What does neutral status for Ukraine mean? Here's what post-war future could look like
Russia's invasion of Ukraine has not exactly gone to plan, but Vladimir Putin could still end up victorious. After 30 days of brutal fighting and destruction, Ukrainian President Volodymyr Zelenskyy acknowledged that the country is ready for a compromise. The two sides are expected to meet again on March 28 in Turkey, after Turkish leader Recap Erdogan made a call to Putin on March 27.
Initially, when the war broke out Zelenskyy firmly refused to surrender any territory, while Russia promised a complete takeover of the nation. However, a valiant defense has forced both sides to change their calculations. On March 26, Russia announced it was shifting all its military focus on the Donbas region, indicating it could pull out of other areas. All eyes are now on the Donetsk and Luhansk regions, which Russia could annex fully to build a buffer between itself and the west.
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However, it doesn't mean Putin's plans for the entire country have been scrapped. While he may not be winning any new territory, Putin has managed to level many Ukrainian cities and force Zelenskyy to the negotiating table. Under the circumstances, the Ukrainian leader could be forced to accept any deal, which Putin can then sell as a victory. Here's a look at what the possible future for Ukraine could be like under this scenario.
What does 'neutral status' mean?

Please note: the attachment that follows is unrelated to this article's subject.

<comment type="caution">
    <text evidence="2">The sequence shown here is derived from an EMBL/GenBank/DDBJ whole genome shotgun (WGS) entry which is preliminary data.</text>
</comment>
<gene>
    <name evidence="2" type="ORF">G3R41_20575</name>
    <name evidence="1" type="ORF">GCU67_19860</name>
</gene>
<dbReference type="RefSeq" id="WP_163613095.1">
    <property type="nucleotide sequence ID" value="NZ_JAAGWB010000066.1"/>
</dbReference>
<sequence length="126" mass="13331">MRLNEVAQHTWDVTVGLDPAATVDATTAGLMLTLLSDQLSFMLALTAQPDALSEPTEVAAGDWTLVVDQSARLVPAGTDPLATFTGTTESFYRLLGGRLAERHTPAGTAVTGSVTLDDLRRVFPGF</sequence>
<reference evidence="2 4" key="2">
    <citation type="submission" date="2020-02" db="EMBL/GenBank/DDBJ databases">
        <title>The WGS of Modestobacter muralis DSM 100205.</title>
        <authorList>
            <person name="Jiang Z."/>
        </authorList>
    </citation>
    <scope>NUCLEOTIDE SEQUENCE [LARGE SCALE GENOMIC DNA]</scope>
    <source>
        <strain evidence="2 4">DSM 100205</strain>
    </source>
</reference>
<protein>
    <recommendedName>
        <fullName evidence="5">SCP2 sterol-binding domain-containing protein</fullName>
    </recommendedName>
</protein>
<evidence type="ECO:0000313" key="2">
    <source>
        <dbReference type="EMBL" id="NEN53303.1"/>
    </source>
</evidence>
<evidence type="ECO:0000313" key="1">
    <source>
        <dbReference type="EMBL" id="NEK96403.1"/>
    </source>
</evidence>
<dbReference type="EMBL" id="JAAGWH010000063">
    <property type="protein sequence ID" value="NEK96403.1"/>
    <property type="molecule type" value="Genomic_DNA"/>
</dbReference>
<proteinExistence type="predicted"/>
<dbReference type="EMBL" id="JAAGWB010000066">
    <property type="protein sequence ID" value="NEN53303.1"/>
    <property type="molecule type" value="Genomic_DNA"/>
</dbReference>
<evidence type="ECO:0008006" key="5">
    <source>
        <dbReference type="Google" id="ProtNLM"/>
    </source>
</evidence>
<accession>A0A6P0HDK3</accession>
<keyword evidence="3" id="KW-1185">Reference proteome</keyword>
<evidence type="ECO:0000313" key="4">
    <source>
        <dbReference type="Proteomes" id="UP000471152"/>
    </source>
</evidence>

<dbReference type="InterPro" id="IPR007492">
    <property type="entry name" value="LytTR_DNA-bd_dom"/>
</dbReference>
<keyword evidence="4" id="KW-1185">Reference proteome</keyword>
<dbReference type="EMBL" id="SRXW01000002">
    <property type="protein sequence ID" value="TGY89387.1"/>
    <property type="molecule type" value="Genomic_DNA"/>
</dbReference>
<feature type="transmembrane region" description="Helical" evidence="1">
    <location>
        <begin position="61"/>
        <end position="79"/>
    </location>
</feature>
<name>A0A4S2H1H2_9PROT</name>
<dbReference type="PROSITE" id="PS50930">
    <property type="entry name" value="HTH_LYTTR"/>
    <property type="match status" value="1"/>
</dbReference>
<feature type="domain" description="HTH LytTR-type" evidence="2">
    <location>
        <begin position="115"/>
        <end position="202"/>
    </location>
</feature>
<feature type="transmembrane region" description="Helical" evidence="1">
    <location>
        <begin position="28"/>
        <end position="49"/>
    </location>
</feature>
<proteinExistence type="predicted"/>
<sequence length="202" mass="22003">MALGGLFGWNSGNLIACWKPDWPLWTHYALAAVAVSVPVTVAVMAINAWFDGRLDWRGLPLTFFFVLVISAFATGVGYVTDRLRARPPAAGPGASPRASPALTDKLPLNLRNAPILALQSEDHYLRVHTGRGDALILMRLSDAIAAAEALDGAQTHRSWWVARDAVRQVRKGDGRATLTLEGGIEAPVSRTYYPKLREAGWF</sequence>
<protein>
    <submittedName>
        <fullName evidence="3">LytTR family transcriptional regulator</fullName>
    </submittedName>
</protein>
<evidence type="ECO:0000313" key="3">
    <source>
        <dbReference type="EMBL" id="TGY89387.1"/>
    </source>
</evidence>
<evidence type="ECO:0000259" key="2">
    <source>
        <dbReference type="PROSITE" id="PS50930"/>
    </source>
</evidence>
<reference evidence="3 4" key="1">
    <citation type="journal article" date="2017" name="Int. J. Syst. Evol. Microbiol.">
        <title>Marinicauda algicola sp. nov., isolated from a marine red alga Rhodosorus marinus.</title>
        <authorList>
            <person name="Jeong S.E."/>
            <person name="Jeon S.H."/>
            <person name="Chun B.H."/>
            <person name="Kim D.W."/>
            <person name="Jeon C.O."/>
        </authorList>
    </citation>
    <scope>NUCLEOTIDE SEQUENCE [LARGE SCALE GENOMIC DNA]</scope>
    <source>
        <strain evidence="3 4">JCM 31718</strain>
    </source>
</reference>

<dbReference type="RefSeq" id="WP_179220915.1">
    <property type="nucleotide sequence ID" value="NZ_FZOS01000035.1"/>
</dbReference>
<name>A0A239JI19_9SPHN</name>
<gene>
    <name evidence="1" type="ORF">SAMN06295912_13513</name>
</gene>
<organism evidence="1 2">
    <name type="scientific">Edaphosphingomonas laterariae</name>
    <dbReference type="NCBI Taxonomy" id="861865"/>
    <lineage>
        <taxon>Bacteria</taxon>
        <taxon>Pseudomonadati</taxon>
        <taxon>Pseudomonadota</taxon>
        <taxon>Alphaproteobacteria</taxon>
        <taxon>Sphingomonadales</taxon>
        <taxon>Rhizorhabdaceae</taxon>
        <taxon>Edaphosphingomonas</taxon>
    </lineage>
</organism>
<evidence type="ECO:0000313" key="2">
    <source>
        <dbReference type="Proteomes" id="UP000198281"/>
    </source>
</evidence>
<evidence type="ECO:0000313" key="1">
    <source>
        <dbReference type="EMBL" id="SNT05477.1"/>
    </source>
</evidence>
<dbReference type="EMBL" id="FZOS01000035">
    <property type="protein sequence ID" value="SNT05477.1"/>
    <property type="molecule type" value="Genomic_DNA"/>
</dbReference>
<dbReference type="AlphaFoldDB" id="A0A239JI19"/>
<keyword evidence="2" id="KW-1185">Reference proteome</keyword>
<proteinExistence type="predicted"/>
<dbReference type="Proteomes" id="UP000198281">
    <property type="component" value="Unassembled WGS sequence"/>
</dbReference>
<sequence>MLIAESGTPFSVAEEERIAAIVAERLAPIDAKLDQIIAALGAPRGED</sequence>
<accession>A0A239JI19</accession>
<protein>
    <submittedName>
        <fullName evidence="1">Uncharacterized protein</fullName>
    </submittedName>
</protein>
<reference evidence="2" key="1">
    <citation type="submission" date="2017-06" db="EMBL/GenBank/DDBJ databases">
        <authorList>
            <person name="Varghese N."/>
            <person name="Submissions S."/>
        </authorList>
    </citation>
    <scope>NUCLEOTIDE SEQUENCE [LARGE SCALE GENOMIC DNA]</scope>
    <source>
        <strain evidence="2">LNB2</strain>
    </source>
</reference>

The first option, as Zelenskyy himself conceded would be "natural status" for Ukraine. "Security guarantees and neutrality, non-nuclear status of our state. We are ready to go for it. This is the most important point," he said to Russian media on March 27. If Ukraine was to accept this idea, it would be in a similar position to that of Austria, Sweden, Switzerland, and Finland. The four nations have special international status, and limited foreign policy space, making them ideal locations for international bodies like the United Nations.
Normally, neutrality would mean Ukraine would be barred from joining military alliances like NATO, but that idea has since changed. Austria, Finland, and Sweden are all members of the EU, and its common foreign and security policy, which also includes elements of the military. In recent months, Sweden and Finland have also weighed joining NATO, which we know is a red line for Putin.
So if Ukraine was to be neutral, it would be forced to accept a situation where it cannot join NATO or the EU's security policy. It is the best hope Putin has short of complete demilitarisation, which certainly seems impossible in the aftermath of the war. But, it would allow Russia to slowly rejoin the international order if agreed to by the west. Alternatively, there's another option on the table, albeit a more drastic one.
A Korea situation
Ukraine's intelligence chief said on March 27 that Putin wants a "Korea scenario" for Ukraine. Under this situation, a part of Ukraine would be cut off and controlled by Russia like North Korea, while the other half would be democratic, and open to international order like South Korea. If this was indeed the case, then Russia's announcement about changing its goals makes complete sense.
Russia already partially controls the Donbas region and Crimea. If it managed to wall off the two areas, along with parts of Eastern Ukraine like Mariupol and Kharkiv, Russia would have access to not only a considerable part of Ukraine but also a land corridor between itself and Crimea. However, such a situation would only lead to further isolation of Russia, echoing the days of the Soviet Union before the fall of the Berlin wall.
Amidst these, the Donetsk and Luhansk regions have vowed to hold referendums on joining Russia, indicating that the Korea situation is indeed likely to be an easy option for Putin. It would also create a larger buffer between Russia and the west, certainly bringing Europe back to the days of post-war Germany.